The University of South Carolina is exploring the idea of opening a non-alcoholic club in Five Points for students to have a safe place to be at night.
“Any type of late night activity, I want students to have a safe place for them to build community, to be with their friends, to not feel like they’re missing out on things but to do it in a safe and healthy way,” said Anna Edwards, associate vice president for student life. “And ultimately that’s our goal.”
The project is still in its early stages, but the university is trying to brainstorm different ways to create a safe space in Five Points, such as a music venue or a place to go bowling. It is unknown what kind of budget would be allocated for this project.
“We’re always exploring a variety of ways to enhance late night programming that provides a healthy alternative for USC students,” said director of public relations Jeff Stensland in an email. “This is an ongoing conversation and many ideas will receive further consideration and discussion. Input from students is especially important.”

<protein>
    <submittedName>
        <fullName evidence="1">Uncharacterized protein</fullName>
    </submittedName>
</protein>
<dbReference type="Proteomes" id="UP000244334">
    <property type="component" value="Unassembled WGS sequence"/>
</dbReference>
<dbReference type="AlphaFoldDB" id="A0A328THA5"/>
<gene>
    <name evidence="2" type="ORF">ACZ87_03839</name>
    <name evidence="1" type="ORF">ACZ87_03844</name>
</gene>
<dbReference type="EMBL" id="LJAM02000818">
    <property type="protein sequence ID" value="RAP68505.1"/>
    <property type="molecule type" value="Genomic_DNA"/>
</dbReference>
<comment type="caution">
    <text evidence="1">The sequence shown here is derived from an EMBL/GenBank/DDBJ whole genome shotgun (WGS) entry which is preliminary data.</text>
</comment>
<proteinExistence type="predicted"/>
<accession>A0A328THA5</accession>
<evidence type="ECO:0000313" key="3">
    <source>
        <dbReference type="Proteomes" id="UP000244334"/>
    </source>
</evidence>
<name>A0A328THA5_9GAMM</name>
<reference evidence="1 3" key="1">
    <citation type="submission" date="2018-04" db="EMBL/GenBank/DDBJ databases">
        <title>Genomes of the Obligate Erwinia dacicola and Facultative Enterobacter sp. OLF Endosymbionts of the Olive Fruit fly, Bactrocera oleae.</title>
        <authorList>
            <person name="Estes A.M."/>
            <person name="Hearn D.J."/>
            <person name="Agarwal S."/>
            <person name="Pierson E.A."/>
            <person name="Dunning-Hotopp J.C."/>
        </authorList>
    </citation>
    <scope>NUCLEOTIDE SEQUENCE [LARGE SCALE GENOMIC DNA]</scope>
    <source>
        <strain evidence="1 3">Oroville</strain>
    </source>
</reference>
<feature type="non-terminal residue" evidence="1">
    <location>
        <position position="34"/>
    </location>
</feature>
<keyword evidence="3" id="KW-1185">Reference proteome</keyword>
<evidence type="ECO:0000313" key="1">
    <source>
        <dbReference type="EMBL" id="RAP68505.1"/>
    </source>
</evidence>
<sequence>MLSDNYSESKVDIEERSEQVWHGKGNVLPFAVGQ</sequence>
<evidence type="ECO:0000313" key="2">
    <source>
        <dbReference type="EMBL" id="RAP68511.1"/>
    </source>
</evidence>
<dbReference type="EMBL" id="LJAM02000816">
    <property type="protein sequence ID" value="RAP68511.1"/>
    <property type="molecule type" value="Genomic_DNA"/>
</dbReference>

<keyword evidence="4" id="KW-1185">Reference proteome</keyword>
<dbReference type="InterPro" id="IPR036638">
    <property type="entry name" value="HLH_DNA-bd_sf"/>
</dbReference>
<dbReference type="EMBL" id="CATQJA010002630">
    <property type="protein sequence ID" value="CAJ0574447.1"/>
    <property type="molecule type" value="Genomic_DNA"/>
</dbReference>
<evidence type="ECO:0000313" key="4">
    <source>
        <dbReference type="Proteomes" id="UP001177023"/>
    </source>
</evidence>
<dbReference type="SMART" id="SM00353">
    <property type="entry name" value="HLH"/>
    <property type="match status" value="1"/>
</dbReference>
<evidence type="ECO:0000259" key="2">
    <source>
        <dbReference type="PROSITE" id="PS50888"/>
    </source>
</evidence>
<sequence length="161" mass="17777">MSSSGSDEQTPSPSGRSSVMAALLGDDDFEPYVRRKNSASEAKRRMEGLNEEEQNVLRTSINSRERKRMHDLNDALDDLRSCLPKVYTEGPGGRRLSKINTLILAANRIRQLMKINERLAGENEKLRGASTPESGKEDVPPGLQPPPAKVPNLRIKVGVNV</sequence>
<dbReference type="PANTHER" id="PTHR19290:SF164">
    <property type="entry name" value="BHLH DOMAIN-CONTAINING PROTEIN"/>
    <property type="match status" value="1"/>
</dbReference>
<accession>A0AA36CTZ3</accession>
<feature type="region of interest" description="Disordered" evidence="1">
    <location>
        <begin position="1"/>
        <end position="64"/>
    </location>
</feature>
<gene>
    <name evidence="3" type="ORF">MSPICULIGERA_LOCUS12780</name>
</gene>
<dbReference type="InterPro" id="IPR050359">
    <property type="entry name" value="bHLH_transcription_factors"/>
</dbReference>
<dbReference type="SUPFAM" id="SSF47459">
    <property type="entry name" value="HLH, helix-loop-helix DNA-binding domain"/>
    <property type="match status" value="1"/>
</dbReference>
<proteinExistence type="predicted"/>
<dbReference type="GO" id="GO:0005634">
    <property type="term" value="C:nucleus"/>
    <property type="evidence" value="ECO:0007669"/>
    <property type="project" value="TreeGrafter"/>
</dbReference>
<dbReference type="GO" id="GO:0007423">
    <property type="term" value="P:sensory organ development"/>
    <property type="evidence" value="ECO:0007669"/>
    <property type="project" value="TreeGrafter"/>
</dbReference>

The university is looking into properties and relationships with establishments in Five Points in order to appeal to students who are already there at night.
“Five Points is intriguing because we spend so much time navigating that area with the bar owners and with some of the negative things that happen in that area,” Edwards said. “But there’s also a lot of really positive things that happen there. And it’s a draw for our students, it’s a draw for alums.”
Before the university commits to a project, Student Life wants to get feedback from students on what they would want in an off-campus club or property to go with friends, and whether they would go at all. In order to get student input, they have turned to Student Government.
“It’s very early on … but we’re gonna put a good group of students together and look into what’s possible,” Student Body President Taylor Wright said. “What would students come to in Five Points, and how can we have a safe environment … What’s the possibility of having a venue with no alcohol that’s still fun that people would go to?”
Edwards emphasized that the type of events that tend to have high attendance incorporate live music, such as Homecoming’s Cockstock.
“I’ve heard over the years the music is an important part, students go to where the bands are,” Edwards said. “People love music, and so could music be the foundation of this?”